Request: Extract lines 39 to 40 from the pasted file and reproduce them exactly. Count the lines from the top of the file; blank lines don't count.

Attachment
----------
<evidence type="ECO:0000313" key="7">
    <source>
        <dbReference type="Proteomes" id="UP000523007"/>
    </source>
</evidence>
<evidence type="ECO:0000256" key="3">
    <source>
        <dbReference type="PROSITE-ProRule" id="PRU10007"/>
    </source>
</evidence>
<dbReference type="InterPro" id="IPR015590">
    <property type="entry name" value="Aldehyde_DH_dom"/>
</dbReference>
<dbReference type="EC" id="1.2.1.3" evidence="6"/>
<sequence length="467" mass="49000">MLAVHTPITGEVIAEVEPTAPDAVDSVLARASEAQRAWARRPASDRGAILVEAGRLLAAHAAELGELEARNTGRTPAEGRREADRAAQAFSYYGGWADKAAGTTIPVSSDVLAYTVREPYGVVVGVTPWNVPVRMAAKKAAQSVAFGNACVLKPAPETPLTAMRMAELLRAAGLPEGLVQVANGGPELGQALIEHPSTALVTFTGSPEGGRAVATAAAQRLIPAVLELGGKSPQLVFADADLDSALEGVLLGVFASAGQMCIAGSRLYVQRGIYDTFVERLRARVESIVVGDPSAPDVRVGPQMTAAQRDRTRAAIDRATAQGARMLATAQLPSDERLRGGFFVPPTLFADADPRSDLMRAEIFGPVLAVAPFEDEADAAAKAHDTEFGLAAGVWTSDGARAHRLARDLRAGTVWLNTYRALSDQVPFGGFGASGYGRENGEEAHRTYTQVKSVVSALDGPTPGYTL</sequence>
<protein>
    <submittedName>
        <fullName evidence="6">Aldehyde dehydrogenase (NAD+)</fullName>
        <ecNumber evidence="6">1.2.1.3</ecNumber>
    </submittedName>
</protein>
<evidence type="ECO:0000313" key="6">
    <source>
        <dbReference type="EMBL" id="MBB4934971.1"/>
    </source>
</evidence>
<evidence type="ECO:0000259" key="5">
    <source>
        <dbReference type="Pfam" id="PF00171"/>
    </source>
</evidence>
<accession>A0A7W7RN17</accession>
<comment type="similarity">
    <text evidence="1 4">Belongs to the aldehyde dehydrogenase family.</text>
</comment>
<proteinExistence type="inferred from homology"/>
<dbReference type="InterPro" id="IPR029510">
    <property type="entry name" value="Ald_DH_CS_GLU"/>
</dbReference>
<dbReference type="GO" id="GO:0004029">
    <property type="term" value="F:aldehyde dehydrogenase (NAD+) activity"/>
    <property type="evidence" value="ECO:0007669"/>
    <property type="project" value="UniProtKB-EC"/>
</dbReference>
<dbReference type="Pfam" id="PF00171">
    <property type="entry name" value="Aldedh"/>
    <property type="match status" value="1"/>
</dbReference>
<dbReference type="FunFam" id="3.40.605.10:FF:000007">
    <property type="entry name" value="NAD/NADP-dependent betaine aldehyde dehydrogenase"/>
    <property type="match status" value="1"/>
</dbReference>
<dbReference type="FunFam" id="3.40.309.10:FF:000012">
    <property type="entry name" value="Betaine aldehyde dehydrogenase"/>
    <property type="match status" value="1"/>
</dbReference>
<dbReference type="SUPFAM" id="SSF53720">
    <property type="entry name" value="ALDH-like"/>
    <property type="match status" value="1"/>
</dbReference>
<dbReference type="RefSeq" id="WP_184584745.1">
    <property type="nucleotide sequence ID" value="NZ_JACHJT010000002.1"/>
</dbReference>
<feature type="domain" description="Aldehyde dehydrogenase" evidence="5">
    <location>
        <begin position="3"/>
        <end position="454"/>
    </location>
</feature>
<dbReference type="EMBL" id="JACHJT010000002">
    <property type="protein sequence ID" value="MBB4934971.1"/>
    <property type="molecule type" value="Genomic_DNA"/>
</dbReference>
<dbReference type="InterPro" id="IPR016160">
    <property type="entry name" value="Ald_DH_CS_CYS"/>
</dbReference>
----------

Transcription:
</dbReference>
<dbReference type="GO" id="GO:0004029">